Long-term charters give a shipper more revenue certainty.
When a shipper signs a long-term charter, he misses out if rates rise during the charter’s term. Conversely, if rates go down, an existing charter insulates a shipper from a decline in revenue.
A shipper who relies on shorter-term charters is more exposed to fluctuating charter rates. But that’s a good thing when rates are rising.
Remember, the shipping industry is extremely cyclical. It’s been that way for over a century. It goes through huge booms and busts.
For example, in July 2008, a large oil tanker could earn $170,000 a day. A year later, charter rates had crashed over 90% to just $11,000 per day.
One reason the shipping industry is so volatile is that it’s prone to malinvestment—which is the result of faulty investment decisions.
Central banks encourage malinvestment by suppressing interest rates. Companies invest in plants, equipment, and other capital assets that only appear profitable because borrowing money is cheap. This leads to wasted capital and, eventually, economic loss.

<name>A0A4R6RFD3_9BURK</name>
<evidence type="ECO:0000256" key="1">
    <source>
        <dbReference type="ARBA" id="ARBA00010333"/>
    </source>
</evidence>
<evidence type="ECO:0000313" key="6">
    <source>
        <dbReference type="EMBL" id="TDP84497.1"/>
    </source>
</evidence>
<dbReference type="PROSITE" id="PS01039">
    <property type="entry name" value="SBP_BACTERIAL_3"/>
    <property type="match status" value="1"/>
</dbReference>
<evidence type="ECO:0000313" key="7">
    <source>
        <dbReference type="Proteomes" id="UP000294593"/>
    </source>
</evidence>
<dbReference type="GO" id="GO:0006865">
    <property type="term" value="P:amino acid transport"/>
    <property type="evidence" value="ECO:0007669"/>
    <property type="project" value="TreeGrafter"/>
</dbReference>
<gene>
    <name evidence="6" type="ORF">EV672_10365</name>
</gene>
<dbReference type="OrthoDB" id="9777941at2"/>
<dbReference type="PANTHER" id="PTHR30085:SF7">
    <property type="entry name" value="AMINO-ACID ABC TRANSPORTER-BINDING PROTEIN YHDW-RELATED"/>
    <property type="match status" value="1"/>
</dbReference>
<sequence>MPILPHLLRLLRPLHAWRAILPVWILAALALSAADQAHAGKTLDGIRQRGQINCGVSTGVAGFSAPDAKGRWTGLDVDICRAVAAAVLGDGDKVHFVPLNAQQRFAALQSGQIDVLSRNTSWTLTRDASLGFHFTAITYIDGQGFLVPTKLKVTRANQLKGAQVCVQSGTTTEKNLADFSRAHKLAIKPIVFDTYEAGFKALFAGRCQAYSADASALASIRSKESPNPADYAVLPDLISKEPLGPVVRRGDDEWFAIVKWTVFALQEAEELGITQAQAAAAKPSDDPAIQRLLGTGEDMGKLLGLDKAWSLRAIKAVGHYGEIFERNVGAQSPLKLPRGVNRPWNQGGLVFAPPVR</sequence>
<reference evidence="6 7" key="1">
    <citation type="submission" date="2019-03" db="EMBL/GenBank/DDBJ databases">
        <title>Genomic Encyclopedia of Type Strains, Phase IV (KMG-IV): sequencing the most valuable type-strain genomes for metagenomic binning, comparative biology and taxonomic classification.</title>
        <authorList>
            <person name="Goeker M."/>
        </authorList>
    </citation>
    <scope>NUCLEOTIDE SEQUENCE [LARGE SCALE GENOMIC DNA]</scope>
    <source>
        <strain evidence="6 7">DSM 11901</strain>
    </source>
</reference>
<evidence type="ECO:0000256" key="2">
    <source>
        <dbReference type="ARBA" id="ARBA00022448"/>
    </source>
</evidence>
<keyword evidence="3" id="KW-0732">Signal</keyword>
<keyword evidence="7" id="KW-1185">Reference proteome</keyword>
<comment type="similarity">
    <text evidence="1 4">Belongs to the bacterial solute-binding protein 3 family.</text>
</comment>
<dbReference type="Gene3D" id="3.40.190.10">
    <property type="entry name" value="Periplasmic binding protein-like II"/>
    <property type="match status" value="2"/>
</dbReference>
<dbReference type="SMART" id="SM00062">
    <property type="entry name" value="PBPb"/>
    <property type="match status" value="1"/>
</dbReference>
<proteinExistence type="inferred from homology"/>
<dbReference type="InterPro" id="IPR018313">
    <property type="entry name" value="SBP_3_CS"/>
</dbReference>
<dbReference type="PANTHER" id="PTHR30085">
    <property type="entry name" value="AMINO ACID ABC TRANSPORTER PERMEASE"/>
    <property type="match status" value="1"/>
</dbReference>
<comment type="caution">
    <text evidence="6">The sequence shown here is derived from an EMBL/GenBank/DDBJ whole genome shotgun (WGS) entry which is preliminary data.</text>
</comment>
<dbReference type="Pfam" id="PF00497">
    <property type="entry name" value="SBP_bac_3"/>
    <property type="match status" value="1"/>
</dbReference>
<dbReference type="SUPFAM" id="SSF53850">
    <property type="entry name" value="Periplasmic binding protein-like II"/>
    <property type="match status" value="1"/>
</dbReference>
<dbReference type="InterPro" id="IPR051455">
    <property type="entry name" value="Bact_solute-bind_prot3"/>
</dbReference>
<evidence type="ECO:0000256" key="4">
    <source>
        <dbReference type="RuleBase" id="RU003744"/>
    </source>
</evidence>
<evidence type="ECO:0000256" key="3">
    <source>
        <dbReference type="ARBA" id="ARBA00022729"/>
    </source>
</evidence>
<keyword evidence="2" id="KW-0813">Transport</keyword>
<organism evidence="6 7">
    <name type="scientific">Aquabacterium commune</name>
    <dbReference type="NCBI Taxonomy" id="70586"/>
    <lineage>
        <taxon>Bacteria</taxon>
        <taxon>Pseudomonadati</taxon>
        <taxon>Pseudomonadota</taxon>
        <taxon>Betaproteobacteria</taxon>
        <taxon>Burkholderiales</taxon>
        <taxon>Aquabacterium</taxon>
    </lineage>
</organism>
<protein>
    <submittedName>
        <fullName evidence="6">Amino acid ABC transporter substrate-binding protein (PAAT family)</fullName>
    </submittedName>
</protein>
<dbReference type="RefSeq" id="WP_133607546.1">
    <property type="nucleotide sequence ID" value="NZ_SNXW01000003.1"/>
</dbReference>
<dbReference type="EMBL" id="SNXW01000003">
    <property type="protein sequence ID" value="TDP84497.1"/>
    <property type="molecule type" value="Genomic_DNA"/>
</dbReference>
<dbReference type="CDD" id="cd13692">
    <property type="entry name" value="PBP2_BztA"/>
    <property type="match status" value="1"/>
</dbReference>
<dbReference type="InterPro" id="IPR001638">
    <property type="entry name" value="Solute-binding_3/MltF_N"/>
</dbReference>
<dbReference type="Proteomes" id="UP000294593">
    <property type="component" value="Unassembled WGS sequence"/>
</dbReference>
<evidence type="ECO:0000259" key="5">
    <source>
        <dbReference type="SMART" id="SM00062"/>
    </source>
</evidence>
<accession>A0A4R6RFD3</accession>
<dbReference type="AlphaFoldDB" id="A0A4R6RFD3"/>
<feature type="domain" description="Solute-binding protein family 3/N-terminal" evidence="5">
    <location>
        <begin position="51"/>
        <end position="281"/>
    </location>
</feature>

This is how malinvestment plays out in the shipping industry…
When charter rates rise, shippers make more money and want more ships. Artificially low interest rates make it easier to buy them. The problem is building a ship takes at least two years. And the business environment can change drastically in that time.
This is exactly what happened in 2007. At the time, the shipping industry was in a state of euphoria. Charter rates were high and orders for new vessels shot up. Most were financed with debt. Then the 2008–2009 financial crisis hit. World trade slowed and shipping demand plunged.
Then things got really ugly.
Shipbuilders started to deliver the vessels that shippers had ordered during the happy days of 2007.
This was the last thing shippers wanted. Now they had an enormous oversupply of vessels. Plus, demand for moving stuff had weakened.
Charter rates plummeted. So did shipping profits. Many shippers went bankrupt.
Only quality companies survived. Today, many of their shares are down more than 90% from their peak.
A Speculator’s Dream
Charter rates are so volatile that you can double your money, or even bag 10-baggers, in short periods of time. As Doug Casey says, you should make volatility your best friend.